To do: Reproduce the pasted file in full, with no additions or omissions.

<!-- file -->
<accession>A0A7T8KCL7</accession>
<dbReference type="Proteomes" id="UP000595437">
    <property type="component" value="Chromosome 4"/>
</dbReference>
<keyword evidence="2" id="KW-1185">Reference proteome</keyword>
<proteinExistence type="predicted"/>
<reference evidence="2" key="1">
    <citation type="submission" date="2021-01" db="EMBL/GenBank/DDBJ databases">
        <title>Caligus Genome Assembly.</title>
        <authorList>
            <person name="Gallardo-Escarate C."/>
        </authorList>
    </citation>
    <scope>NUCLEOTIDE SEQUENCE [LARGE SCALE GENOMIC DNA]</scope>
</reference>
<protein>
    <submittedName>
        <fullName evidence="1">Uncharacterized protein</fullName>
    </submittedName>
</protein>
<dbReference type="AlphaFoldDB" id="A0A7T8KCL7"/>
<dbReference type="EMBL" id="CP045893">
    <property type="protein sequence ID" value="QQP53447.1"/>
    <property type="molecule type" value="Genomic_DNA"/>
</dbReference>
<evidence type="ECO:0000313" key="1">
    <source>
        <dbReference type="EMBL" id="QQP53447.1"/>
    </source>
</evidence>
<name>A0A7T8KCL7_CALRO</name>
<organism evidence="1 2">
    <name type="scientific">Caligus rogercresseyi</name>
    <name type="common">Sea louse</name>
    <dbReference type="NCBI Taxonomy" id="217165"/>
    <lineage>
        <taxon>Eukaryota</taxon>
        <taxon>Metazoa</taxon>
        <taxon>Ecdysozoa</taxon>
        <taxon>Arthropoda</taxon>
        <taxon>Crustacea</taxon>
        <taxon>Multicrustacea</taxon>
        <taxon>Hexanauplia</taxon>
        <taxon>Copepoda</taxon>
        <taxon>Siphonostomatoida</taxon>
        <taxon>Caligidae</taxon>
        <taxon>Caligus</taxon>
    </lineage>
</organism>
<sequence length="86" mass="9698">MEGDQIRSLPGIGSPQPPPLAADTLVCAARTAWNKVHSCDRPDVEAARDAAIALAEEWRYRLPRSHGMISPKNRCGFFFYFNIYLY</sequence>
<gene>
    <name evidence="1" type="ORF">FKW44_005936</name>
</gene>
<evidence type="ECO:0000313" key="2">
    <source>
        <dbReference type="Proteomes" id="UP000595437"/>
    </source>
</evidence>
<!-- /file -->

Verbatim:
<accession>A0A7T8KCL7</accession>
<dbReference type="Proteomes" id="UP000595437">
    <property type="component" value="Chromosome 4"/>
</dbReference>
<keyword evidence="2" id="KW-1185">Reference proteome</keyword>
<proteinExistence type="predicted"/>
<reference evidence="2" key="1">
    <citation type="submission" date="2021-01" db="EMBL/GenBank/DDBJ databases">
        <title>Caligus Genome Assembly.</title>
        <authorList>
            <person name="Gallardo-Escarate C."/>
        </authorList>
    </citation>
    <scope>NUCLEOTIDE SEQUENCE [LARGE SCALE GENOMIC DNA]</scope>
</reference>
<protein>
    <submittedName>
        <fullName evidence="1">Uncharacterized protein</fullName>
    </submittedName>
</protein>
<dbReference type="AlphaFoldDB" id="A0A7T8KCL7"/>
<dbReference type="EMBL" id="CP045893">
    <property type="protein sequence ID" value="QQP53447.1"/>
    <property type="molecule type" value="Genomic_DNA"/>
</dbReference>
<evidence type="ECO:0000313" key="1">
    <source>
        <dbReference type="EMBL" id="QQP53447.1"/>
    </source>
</evidence>
<name>A0A7T8KCL7_CALRO</name>
<organism evidence="1 2">
    <name type="scientific">Caligus rogercresseyi</name>
    <name type="common">Sea louse</name>
    <dbReference type="NCBI Taxonomy" id="217165"/>
    <lineage>
        <taxon>Eukaryota</taxon>
        <taxon>Metazoa</taxon>
        <taxon>Ecdysozoa</taxon>
        <taxon>Arthropoda</taxon>
        <taxon>Crustacea</taxon>
        <taxon>Multicrustacea</taxon>
        <taxon>Hexanauplia</taxon>
        <taxon>Copepoda</taxon>
        <taxon>Siphonostomatoida</taxon>
        <taxon>Caligidae</taxon>
        <taxon>Caligus</taxon>
    </lineage>
</organism>
<sequence length="86" mass="9698">MEGDQIRSLPGIGSPQPPPLAADTLVCAARTAWNKVHSCDRPDVEAARDAAIALAEEWRYRLPRSHGMISPKNRCGFFFYFNIYLY</sequence>
<gene>
    <name evidence="1" type="ORF">FKW44_005936</name>
</gene>
<evidence type="ECO:0000313" key="2">
    <source>
        <dbReference type="Proteomes" id="UP000595437"/>
    </source>
</evidence>